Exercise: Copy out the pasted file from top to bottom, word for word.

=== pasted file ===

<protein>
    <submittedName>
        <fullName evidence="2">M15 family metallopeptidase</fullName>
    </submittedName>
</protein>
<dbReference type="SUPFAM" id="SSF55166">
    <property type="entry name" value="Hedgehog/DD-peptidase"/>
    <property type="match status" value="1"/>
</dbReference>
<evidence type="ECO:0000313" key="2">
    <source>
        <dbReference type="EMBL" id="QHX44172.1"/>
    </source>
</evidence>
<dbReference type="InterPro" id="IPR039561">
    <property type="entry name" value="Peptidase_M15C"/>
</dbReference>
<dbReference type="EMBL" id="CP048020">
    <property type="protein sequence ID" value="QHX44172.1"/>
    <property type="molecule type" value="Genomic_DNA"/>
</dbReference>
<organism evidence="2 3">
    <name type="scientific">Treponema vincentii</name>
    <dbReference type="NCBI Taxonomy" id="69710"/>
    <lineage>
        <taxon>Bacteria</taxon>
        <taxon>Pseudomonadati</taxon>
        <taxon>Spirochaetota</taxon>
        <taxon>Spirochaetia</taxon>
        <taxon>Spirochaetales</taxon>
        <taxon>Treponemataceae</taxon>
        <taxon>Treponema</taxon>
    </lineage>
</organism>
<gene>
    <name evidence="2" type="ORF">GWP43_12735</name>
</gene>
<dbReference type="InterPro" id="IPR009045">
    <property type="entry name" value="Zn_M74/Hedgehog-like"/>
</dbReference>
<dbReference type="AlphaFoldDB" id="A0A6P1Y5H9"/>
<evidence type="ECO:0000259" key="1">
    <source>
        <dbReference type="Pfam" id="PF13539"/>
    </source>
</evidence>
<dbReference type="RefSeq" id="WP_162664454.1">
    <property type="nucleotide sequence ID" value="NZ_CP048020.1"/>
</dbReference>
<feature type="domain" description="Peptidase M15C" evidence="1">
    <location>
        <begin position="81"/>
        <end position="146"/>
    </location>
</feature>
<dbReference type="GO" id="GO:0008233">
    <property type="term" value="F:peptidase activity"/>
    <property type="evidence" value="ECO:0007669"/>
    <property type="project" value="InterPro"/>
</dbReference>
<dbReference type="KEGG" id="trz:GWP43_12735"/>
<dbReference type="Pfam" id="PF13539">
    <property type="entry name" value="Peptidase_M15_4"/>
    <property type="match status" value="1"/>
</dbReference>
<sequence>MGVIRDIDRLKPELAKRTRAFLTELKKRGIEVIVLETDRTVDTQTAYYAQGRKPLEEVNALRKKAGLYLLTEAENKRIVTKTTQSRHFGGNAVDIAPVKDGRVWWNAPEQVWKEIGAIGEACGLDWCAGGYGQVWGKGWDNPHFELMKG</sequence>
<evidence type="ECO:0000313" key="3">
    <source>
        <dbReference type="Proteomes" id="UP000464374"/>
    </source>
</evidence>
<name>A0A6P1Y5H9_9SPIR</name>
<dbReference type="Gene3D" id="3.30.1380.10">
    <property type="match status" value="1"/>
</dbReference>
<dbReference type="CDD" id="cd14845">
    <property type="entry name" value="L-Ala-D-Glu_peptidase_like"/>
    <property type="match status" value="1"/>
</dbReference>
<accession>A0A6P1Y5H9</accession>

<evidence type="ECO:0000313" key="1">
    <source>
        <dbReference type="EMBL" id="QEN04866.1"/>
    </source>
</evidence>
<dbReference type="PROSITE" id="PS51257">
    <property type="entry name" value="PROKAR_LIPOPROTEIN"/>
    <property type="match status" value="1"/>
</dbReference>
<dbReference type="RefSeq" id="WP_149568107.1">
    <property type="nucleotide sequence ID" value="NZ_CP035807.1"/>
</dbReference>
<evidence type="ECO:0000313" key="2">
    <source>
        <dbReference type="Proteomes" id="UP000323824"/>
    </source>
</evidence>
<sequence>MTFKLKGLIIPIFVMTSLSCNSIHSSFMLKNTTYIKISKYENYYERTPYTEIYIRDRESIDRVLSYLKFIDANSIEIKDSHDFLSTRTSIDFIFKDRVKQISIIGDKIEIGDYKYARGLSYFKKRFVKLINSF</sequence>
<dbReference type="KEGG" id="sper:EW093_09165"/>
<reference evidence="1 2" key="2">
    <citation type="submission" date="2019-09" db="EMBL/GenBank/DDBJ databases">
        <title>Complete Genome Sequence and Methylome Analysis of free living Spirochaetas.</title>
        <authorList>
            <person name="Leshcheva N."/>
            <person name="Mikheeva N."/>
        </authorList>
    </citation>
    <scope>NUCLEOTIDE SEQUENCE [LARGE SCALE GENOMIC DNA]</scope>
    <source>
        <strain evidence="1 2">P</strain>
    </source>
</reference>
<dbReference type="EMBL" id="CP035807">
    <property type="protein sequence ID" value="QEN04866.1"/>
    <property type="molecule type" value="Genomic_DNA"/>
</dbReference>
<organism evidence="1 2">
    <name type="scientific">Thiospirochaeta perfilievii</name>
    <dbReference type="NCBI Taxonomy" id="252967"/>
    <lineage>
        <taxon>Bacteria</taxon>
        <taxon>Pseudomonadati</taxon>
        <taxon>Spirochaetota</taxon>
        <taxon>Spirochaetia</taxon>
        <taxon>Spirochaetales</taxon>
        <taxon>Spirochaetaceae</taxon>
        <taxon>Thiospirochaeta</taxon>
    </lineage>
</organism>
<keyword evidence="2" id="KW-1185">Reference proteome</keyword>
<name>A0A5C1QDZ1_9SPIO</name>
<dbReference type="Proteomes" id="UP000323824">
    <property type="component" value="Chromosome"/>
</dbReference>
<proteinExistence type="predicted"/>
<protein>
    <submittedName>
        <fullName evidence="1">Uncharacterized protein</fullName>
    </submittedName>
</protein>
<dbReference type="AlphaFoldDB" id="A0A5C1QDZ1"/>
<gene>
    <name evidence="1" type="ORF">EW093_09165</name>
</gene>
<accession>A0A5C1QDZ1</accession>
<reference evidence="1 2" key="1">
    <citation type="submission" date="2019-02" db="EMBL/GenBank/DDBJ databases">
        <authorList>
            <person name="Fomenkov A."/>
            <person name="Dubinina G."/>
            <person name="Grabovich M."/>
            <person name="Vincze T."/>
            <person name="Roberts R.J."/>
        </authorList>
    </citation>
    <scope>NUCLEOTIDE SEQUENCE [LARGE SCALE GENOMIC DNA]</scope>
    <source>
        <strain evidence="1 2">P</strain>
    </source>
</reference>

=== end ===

<protein>
    <submittedName>
        <fullName evidence="2">M15 family metallopeptidase</fullName>
    </submittedName>
</protein>
<dbReference type="SUPFAM" id="SSF55166">
    <property type="entry name" value="Hedgehog/DD-peptidase"/>
    <property type="match status" value="1"/>
</dbReference>
<evidence type="ECO:0000313" key="2">
    <source>
        <dbReference type="EMBL" id="QHX44172.1"/>
    </source>
</evidence>
<dbReference type="InterPro" id="IPR039561">
    <property type="entry name" value="Peptidase_M15C"/>
</dbReference>
<dbReference type="EMBL" id="CP048020">
    <property type="protein sequence ID" value="QHX44172.1"/>
    <property type="molecule type" value="Genomic_DNA"/>
</dbReference>
<organism evidence="2 3">
    <name type="scientific">Treponema vincentii</name>
    <dbReference type="NCBI Taxonomy" id="69710"/>
    <lineage>
        <taxon>Bacteria</taxon>
        <taxon>Pseudomonadati</taxon>
        <taxon>Spirochaetota</taxon>
        <taxon>Spirochaetia</taxon>
        <taxon>Spirochaetales</taxon>
        <taxon>Treponemataceae</taxon>
        <taxon>Treponema</taxon>
    </lineage>
</organism>
<gene>
    <name evidence="2" type="ORF">GWP43_12735</name>
</gene>
<dbReference type="InterPro" id="IPR009045">
    <property type="entry name" value="Zn_M74/Hedgehog-like"/>
</dbReference>
<dbReference type="AlphaFoldDB" id="A0A6P1Y5H9"/>
<evidence type="ECO:0000259" key="1">
    <source>
        <dbReference type="Pfam" id="PF13539"/>
    </source>
</evidence>
<dbReference type="RefSeq" id="WP_162664454.1">
    <property type="nucleotide sequence ID" value="NZ_CP048020.1"/>
</dbReference>
<feature type="domain" description="Peptidase M15C" evidence="1">
    <location>
        <begin position="81"/>
        <end position="146"/>
    </location>
</feature>
<dbReference type="GO" id="GO:0008233">
    <property type="term" value="F:peptidase activity"/>
    <property type="evidence" value="ECO:0007669"/>
    <property type="project" value="InterPro"/>
</dbReference>
<dbReference type="KEGG" id="trz:GWP43_12735"/>
<dbReference type="Pfam" id="PF13539">
    <property type="entry name" value="Peptidase_M15_4"/>
    <property type="match status" value="1"/>
</dbReference>
<sequence>MGVIRDIDRLKPELAKRTRAFLTELKKRGIEVIVLETDRTVDTQTAYYAQGRKPLEEVNALRKKAGLYLLTEAENKRIVTKTTQSRHFGGNAVDIAPVKDGRVWWNAPEQVWKEIGAIGEACGLDWCAGGYGQVWGKGWDNPHFELMKG</sequence>
<evidence type="ECO:0000313" key="3">
    <source>
        <dbReference type="Proteomes" id="UP000464374"/>
    </source>
</evidence>
<name>A0A6P1Y5H9_9SPIR</name>
<dbReference type="Gene3D" id="3.30.1380.10">
    <property type="match status" value="1"/>
</dbReference>
<dbReference type="CDD" id="cd14845">
    <property type="entry name" value="L-Ala-D-Glu_peptidase_like"/>
    <property type="match status" value="1"/>
</dbReference>
<accession>A0A6P1Y5H9</accession>

<evidence type="ECO:0000313" key="1">
    <source>
        <dbReference type="EMBL" id="QEN04866.1"/>
    </source>
</evidence>
<dbReference type="PROSITE" id="PS51257">
    <property type="entry name" value="PROKAR_LIPOPROTEIN"/>
    <property type="match status" value="1"/>
</dbReference>
<dbReference type="RefSeq" id="WP_149568107.1">
    <property type="nucleotide sequence ID" value="NZ_CP035807.1"/>
</dbReference>
<evidence type="ECO:0000313" key="2">
    <source>
        <dbReference type="Proteomes" id="UP000323824"/>
    </source>
</evidence>
<sequence>MTFKLKGLIIPIFVMTSLSCNSIHSSFMLKNTTYIKISKYENYYERTPYTEIYIRDRESIDRVLSYLKFIDANSIEIKDSHDFLSTRTSIDFIFKDRVKQISIIGDKIEIGDYKYARGLSYFKKRFVKLINSF</sequence>
<dbReference type="KEGG" id="sper:EW093_09165"/>
<reference evidence="1 2" key="2">
    <citation type="submission" date="2019-09" db="EMBL/GenBank/DDBJ databases">
        <title>Complete Genome Sequence and Methylome Analysis of free living Spirochaetas.</title>
        <authorList>
            <person name="Leshcheva N."/>
            <person name="Mikheeva N."/>
        </authorList>
    </citation>
    <scope>NUCLEOTIDE SEQUENCE [LARGE SCALE GENOMIC DNA]</scope>
    <source>
        <strain evidence="1 2">P</strain>
    </source>
</reference>
<dbReference type="EMBL" id="CP035807">
    <property type="protein sequence ID" value="QEN04866.1"/>
    <property type="molecule type" value="Genomic_DNA"/>
</dbReference>
<organism evidence="1 2">
    <name type="scientific">Thiospirochaeta perfilievii</name>
    <dbReference type="NCBI Taxonomy" id="252967"/>
    <lineage>
        <taxon>Bacteria</taxon>
        <taxon>Pseudomonadati</taxon>
        <taxon>Spirochaetota</taxon>
        <taxon>Spirochaetia</taxon>
        <taxon>Spirochaetales</taxon>
        <taxon>Spirochaetaceae</taxon>
        <taxon>Thiospirochaeta</taxon>
    </lineage>
</organism>
<keyword evidence="2" id="KW-1185">Reference proteome</keyword>
<name>A0A5C1QDZ1_9SPIO</name>
<dbReference type="Proteomes" id="UP000323824">
    <property type="component" value="Chromosome"/>
</dbReference>
<proteinExistence type="predicted"/>
<protein>
    <submittedName>
        <fullName evidence="1">Uncharacterized protein</fullName>
    </submittedName>
</protein>
<dbReference type="AlphaFoldDB" id="A0A5C1QDZ1"/>
<gene>
    <name evidence="1" type="ORF">EW093_09165</name>
</gene>
<accession>A0A5C1QDZ1</accession>
<reference evidence="1 2" key="1">
    <citation type="submission" date="2019-02" db="EMBL/GenBank/DDBJ databases">
        <authorList>
            <person name="Fomenkov A."/>
            <person name="Dubinina G."/>
            <person name="Grabovich M."/>
            <person name="Vincze T."/>
            <person name="Roberts R.J."/>
        </authorList>
    </citation>
    <scope>NUCLEOTIDE SEQUENCE [LARGE SCALE GENOMIC DNA]</scope>
    <source>
        <strain evidence="1 2">P</strain>
    </source>
</reference>